According to May 2013 DOL Bureau of Labor Statistics (BLS) figures, 11.8 million Americans are unemployed…but seeking employment. Traditionally, BLS numbers do not include unemployed individuals who are not actively job-hunting. Some economic reports indicate a myriad of reasons, one of which being that unsuccessful jobseekers often become discouraged to the point that they simply give up in their job search.
Unemployment affects individuals. It almost goes without saying, but has to be noted that money—or lack thereof—is more often than not a cause of stress, sometimes of a disabling nature. As reported by the American Psychological Association in Psychological Effects of Unemployment and Underemployment, “The current state of the economy continues to be an enormous stressor for Americans, with 78 percent reporting money as a significant source of stress. Unemployed workers are twice as likely as their employed counterparts to experience psychological problems such as depression, anxiety, psychosomatic symptoms, low subjective well-being and poor self-esteem.”
Unemployment affects families. The Society for the Psychological Study of Social Issues (SPSSI) reports in The Psychological Consequences of Unemployment, “Job loss is associated with elevated rates of mental and physical health problems, increases in mortality rates, and detrimental changes in family relationships and in the psychological well-being of spouses and children. Compared to stably employed workers, those who have lost their jobs have significantly poorer mental health, lower life satisfaction, less marital or family satisfaction, and poorer subjective physical health.”
Unemployment affects communities. According to SPSSI, “The impact of unemployment extends beyond individuals and families to communities and neighborhoods. High unemployment and poverty go hand in hand, and the characteristics of poor neighborhoods amplify the impact of unemployment. Inadequate and low-quality housing, underfunded schools, few recreational activities, restricted access to services and public transportation, limited opportunities for employment – all characteristics of poor neighborhoods – contribute to the social, economic, and political exclusion of individuals and communities, making it more difficult for people to return to work.”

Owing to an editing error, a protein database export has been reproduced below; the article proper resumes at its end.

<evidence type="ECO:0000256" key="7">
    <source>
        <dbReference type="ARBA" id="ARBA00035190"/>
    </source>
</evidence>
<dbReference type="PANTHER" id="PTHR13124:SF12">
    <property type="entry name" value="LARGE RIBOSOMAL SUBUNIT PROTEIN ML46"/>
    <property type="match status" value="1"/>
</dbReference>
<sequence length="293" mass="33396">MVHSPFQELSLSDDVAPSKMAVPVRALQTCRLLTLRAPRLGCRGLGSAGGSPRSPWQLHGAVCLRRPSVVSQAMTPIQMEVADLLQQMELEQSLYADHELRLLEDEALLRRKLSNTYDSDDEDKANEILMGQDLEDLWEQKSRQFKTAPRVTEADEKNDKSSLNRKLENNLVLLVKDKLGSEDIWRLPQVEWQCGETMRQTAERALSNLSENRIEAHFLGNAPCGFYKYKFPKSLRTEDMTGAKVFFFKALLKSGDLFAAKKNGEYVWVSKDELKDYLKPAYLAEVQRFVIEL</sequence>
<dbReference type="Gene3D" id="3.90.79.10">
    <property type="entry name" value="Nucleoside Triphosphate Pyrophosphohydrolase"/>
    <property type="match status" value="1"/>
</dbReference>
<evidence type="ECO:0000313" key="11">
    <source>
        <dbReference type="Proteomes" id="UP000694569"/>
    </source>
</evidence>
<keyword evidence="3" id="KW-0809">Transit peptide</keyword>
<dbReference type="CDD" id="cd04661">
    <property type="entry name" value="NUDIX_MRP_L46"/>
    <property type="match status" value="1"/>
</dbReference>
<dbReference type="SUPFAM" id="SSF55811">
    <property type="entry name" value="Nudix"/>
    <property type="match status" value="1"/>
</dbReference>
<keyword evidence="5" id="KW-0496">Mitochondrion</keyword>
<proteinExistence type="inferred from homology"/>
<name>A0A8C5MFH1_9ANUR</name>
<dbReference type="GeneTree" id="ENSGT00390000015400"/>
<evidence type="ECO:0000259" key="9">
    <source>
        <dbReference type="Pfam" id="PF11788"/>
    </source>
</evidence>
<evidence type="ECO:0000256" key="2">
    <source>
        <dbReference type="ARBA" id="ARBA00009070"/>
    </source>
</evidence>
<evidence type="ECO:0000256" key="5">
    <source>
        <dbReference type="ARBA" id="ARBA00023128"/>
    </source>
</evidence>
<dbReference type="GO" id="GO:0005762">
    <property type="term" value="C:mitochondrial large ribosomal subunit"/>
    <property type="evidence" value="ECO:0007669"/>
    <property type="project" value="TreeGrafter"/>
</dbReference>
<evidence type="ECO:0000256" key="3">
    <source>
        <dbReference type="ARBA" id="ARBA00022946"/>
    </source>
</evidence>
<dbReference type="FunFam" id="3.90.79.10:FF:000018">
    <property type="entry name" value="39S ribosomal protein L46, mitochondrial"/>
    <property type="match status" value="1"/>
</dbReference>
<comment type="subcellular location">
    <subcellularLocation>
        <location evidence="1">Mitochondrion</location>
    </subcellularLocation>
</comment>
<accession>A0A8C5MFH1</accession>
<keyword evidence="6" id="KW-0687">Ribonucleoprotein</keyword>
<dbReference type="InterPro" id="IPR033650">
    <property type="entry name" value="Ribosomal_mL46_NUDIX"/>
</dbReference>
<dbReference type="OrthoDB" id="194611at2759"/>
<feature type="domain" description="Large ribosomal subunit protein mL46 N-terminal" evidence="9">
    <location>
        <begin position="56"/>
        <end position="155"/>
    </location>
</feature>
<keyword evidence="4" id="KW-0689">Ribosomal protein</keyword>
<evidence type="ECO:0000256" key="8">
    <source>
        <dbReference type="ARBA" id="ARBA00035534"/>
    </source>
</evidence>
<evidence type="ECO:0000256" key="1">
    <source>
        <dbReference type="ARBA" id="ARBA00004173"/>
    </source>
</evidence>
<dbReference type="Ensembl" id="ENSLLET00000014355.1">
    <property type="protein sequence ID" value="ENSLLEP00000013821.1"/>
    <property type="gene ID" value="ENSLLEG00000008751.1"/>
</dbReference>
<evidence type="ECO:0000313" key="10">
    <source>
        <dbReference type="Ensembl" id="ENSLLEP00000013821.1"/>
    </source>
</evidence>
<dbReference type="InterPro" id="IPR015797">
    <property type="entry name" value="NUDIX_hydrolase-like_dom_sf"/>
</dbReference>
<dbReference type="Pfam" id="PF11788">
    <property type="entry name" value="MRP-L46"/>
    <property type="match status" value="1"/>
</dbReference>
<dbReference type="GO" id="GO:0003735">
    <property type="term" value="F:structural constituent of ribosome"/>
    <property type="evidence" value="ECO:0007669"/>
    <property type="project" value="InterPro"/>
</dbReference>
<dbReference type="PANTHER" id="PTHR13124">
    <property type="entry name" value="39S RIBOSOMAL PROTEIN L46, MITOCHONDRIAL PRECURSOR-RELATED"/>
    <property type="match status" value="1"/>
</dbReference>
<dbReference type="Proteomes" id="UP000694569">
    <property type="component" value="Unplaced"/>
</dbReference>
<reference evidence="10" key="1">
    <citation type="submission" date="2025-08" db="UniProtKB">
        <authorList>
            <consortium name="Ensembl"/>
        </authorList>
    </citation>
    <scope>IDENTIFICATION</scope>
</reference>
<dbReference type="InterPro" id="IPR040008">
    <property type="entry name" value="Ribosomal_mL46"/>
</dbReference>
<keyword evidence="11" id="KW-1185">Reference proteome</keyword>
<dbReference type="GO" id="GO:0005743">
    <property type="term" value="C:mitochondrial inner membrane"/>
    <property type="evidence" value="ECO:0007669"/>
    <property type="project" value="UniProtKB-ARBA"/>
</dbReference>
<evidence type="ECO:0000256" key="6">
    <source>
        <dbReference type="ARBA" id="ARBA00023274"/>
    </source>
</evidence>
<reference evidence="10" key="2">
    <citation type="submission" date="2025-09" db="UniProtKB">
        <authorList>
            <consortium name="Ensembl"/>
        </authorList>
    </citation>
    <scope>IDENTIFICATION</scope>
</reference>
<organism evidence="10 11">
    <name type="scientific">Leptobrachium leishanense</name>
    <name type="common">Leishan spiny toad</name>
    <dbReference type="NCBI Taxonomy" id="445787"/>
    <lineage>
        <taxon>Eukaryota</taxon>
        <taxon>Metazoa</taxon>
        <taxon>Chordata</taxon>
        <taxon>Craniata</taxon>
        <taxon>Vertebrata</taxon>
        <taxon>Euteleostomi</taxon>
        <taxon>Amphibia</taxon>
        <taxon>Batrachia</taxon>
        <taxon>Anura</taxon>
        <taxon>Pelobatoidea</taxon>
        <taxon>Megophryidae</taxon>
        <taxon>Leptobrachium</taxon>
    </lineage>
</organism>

In its daily operations, KRA Corporation witnesses the effects of unemployment and its negative impact on individuals, families, communities, and the economic infrastructure of a region. This is why KRA is in the business of “undoing” the devastating effects of unemployment by “undoing” unemployment. Each and every year, our Workforce Development programs across the country impact the lives of thousands of individuals and families, and…through a positive “domino effect”, the communities in which they live and work.
Through the operation of One-Stop Career Centers…from California to Connecticut…KRA provides vital career counseling; education and training programs, including those leading to AA degrees, certification, and/or special licensure; and job development, placement, and retention services that benefit both jobseeker- and business-customers alike. These programs are tailored for WIA-eligible Adult and Dislocated Workers, as well as In-School and Out-of-School Youth.
For jobseekers seeking independence from various TANF public assistance programs, but with little or no work history, KRA programs offer volunteer and community work experience opportunities, that often lead to sustainable employment; career guidance, GED preparation, job-readiness workshops, and direct job-placement services. In fact, our “Virginia Initiative for Employment not Welfare” program in Norfolk, consistently achieves the highest Work Participation Rate, in the state.
One individual can have a powerful impact on a family and a community “simply” by getting a job that provides meaning employment and a sustainable wage. KRA contributes to the diminution of the effects of unemployment by developing workers and strengthening communities…one individual at a time.